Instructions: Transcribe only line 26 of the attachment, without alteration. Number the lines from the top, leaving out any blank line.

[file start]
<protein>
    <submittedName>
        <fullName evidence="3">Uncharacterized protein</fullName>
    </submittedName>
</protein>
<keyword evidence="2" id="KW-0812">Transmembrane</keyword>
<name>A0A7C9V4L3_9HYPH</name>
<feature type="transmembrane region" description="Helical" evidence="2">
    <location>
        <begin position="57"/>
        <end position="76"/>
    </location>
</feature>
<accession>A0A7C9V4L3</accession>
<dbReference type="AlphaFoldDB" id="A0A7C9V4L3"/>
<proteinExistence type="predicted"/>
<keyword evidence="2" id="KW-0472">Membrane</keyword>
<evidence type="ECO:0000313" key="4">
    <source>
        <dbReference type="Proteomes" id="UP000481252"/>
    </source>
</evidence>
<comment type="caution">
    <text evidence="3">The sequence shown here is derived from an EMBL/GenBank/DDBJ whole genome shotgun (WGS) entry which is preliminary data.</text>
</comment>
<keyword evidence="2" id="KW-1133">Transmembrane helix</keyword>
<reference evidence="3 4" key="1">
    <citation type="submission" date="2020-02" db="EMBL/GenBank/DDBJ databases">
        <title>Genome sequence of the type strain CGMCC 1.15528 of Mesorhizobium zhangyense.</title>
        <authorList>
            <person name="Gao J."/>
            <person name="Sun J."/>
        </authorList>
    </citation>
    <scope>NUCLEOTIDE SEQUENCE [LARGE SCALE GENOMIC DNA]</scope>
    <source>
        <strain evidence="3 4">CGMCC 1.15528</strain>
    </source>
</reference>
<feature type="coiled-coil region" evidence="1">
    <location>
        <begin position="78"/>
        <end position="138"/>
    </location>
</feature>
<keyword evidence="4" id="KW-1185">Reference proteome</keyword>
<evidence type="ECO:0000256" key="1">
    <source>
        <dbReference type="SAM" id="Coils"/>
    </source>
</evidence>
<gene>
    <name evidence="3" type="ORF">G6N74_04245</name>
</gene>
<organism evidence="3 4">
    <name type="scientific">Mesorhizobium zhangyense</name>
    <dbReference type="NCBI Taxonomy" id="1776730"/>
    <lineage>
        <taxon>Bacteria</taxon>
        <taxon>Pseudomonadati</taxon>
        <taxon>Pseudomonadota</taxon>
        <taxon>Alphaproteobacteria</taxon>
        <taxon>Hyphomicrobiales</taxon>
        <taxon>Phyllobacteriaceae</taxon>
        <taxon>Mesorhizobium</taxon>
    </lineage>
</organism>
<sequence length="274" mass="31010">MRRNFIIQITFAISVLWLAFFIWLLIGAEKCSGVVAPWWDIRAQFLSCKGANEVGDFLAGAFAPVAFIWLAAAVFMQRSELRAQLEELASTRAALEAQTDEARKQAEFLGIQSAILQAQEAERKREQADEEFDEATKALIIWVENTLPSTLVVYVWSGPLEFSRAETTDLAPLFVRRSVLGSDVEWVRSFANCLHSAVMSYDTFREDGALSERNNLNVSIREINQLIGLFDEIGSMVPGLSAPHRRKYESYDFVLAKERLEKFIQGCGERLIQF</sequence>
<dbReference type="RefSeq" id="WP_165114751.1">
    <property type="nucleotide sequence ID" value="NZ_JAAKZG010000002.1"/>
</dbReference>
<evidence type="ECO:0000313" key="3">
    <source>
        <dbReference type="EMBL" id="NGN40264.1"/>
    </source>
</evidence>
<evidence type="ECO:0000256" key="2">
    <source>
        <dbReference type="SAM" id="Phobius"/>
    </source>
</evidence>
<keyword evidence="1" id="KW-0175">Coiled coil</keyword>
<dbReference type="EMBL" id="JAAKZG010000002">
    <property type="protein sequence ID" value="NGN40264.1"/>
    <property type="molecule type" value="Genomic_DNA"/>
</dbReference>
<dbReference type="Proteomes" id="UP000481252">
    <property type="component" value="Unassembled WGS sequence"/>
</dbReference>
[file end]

<keyword evidence="2" id="KW-1133">Transmembrane helix</keyword>